The RAND researchers explained that their approach straddles physical and sociological sciences, taking into account the characteristics and concerns of the population at risk.
The researchers’ first trip to town focused primarily on geoscience, but on this visit they sought to tap the deep well of residents’ shared knowledge to ensure that the multi-year grant is “co-designed through the community,” Brown said.
Brown said an understanding of the human element at play is crucial to landslide preparedness, although it may be even harder to predict than the landslide itself.
“One thing that’s unpredictable in response is reaction,” he said. “You can’t just engineer a human response.”
Warning systems work best, he said, when they cause the anticipated reaction, which can be molded through public education and based on the preexisting instincts and concerns of the community.
In addition to the public opinion sessions, the RAND team conferred with representatives from the Sitka Tribe of Alaska, the Assembly, the Sitka Ranger District of the U.S. Forest Service, Sitka School District, local real estate brokers and others.
“We were collecting as many insights as we could. Were we to get the follow-up money, we would continue with that,” he said, adding that his team might expand on community conversations with oral history documentation and formal opinion surveys.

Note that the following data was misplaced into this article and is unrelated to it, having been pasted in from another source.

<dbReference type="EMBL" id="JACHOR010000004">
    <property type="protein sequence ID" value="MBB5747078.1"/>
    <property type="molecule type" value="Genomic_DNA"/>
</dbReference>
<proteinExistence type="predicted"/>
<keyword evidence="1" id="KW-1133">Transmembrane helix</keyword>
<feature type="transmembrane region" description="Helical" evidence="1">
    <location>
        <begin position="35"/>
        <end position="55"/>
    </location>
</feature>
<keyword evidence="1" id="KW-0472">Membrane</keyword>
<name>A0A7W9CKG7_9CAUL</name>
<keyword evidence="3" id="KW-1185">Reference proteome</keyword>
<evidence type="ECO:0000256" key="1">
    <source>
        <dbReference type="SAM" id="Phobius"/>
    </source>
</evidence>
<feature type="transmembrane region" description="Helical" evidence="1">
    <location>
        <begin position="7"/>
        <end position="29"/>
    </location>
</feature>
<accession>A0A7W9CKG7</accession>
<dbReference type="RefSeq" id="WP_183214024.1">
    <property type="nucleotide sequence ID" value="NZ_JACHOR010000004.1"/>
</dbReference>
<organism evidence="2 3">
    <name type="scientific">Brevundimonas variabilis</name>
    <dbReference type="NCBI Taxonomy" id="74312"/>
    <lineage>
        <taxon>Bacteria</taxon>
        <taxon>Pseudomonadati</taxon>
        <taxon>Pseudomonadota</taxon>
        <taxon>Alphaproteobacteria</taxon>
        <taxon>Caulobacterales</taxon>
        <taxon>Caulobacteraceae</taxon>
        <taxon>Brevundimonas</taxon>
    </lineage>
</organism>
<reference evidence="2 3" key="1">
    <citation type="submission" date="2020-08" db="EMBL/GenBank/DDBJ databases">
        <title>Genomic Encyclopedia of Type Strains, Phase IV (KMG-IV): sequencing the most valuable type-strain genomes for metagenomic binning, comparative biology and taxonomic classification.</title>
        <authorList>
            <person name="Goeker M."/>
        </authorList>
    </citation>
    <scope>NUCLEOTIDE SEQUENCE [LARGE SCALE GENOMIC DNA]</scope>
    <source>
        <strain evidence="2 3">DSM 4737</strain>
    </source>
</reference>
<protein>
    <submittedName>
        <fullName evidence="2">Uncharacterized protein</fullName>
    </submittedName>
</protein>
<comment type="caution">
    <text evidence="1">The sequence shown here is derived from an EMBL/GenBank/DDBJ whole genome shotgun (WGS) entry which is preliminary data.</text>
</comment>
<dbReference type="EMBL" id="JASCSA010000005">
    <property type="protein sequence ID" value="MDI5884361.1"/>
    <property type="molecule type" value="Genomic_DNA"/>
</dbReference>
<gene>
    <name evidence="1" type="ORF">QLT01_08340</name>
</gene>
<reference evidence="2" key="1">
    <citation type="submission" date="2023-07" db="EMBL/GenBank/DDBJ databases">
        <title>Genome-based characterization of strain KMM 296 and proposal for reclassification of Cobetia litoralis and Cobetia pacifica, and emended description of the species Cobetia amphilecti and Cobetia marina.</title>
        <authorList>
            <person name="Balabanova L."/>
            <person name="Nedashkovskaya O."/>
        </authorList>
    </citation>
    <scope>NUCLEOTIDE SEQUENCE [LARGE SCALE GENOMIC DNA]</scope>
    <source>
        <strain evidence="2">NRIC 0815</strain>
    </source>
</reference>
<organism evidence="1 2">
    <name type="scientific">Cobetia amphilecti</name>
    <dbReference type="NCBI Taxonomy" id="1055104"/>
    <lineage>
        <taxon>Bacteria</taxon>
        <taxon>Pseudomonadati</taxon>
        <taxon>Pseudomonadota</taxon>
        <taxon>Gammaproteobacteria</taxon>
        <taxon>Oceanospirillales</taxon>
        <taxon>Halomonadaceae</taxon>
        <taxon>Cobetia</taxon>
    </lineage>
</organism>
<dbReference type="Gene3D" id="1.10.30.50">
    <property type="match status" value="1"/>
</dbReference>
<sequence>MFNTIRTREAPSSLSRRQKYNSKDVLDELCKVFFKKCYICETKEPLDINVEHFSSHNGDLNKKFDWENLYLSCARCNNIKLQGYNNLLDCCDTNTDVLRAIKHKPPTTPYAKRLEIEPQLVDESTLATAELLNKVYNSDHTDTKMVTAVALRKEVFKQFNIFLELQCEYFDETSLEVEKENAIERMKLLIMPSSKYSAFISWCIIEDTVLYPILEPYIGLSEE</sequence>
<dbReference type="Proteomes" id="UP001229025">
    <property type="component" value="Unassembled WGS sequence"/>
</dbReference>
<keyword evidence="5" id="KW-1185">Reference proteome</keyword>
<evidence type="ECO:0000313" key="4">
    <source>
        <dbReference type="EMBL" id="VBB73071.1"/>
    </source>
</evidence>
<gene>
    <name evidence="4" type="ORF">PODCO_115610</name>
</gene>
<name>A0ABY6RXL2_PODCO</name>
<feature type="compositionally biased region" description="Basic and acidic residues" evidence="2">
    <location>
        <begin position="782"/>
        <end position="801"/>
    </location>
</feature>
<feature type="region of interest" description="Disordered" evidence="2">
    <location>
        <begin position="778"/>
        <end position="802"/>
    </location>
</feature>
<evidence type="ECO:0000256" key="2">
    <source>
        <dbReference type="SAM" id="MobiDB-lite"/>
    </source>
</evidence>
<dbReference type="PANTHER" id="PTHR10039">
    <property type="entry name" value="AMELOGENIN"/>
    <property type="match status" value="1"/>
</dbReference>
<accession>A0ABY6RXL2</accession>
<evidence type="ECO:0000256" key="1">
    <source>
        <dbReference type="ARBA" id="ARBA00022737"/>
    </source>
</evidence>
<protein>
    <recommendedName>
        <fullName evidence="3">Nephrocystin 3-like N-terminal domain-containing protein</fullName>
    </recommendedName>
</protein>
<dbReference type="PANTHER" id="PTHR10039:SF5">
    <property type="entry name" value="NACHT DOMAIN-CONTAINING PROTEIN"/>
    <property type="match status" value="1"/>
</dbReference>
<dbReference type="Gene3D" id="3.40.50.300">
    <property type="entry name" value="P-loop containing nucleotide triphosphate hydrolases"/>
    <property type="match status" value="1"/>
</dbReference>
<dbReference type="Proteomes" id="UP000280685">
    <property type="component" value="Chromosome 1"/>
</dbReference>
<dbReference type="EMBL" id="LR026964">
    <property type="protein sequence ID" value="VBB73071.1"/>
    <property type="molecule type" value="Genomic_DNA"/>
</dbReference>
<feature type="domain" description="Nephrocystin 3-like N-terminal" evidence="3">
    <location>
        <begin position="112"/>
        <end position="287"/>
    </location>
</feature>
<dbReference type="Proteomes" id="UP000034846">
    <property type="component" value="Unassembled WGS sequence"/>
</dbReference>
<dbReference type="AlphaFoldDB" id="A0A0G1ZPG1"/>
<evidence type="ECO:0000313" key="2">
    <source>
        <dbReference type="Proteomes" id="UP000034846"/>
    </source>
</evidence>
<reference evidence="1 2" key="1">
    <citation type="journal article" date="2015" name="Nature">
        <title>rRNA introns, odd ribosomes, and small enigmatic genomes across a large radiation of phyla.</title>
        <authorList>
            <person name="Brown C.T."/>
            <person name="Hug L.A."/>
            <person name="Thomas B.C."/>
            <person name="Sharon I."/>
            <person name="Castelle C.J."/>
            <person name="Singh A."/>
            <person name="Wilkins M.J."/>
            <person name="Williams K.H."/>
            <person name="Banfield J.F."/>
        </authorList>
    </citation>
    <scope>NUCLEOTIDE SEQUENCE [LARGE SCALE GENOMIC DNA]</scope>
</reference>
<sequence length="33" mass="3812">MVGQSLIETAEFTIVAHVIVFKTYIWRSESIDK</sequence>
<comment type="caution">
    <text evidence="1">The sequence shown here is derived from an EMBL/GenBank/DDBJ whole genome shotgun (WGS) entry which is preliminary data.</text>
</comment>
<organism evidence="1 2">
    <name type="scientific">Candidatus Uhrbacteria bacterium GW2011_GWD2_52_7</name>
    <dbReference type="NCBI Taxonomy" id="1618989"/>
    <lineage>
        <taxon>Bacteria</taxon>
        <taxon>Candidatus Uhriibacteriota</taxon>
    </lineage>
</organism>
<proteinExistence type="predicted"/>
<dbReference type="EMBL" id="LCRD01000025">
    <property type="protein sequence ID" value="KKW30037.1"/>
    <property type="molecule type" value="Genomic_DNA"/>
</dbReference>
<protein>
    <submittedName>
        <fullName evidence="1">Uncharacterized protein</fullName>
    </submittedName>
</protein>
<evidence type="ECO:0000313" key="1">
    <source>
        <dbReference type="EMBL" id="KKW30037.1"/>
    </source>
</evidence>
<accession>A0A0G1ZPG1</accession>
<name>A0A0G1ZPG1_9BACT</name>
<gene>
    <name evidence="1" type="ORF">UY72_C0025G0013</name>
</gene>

CHALLENGES SPECIFIC TO SITKA
The trip’s focus on the people in the community allowed Brown to observe indications that Sitkans are still reeling from the rain-triggered Kramer Avenue landslide of August 2015, he said, as the traumatic incident continues to affect the way in which Sitkans perceive the risks associated with possible landslides.
“The community has an ongoing sense of anxiety every time it rains,” he said. “The community is still grieving and thinking about the Kramer slide.”
So, too, he was able to discern the diversity among Sitkans’ personal histories and hopes for the future, which make “a one size fits all” approach impractical.
“There are really different tolerances to risk across the community. Not everyone has the same aversion to or ability to take risk,” he said. “There really is a variety of preferences in the community, and that will be a challenge moving forward.”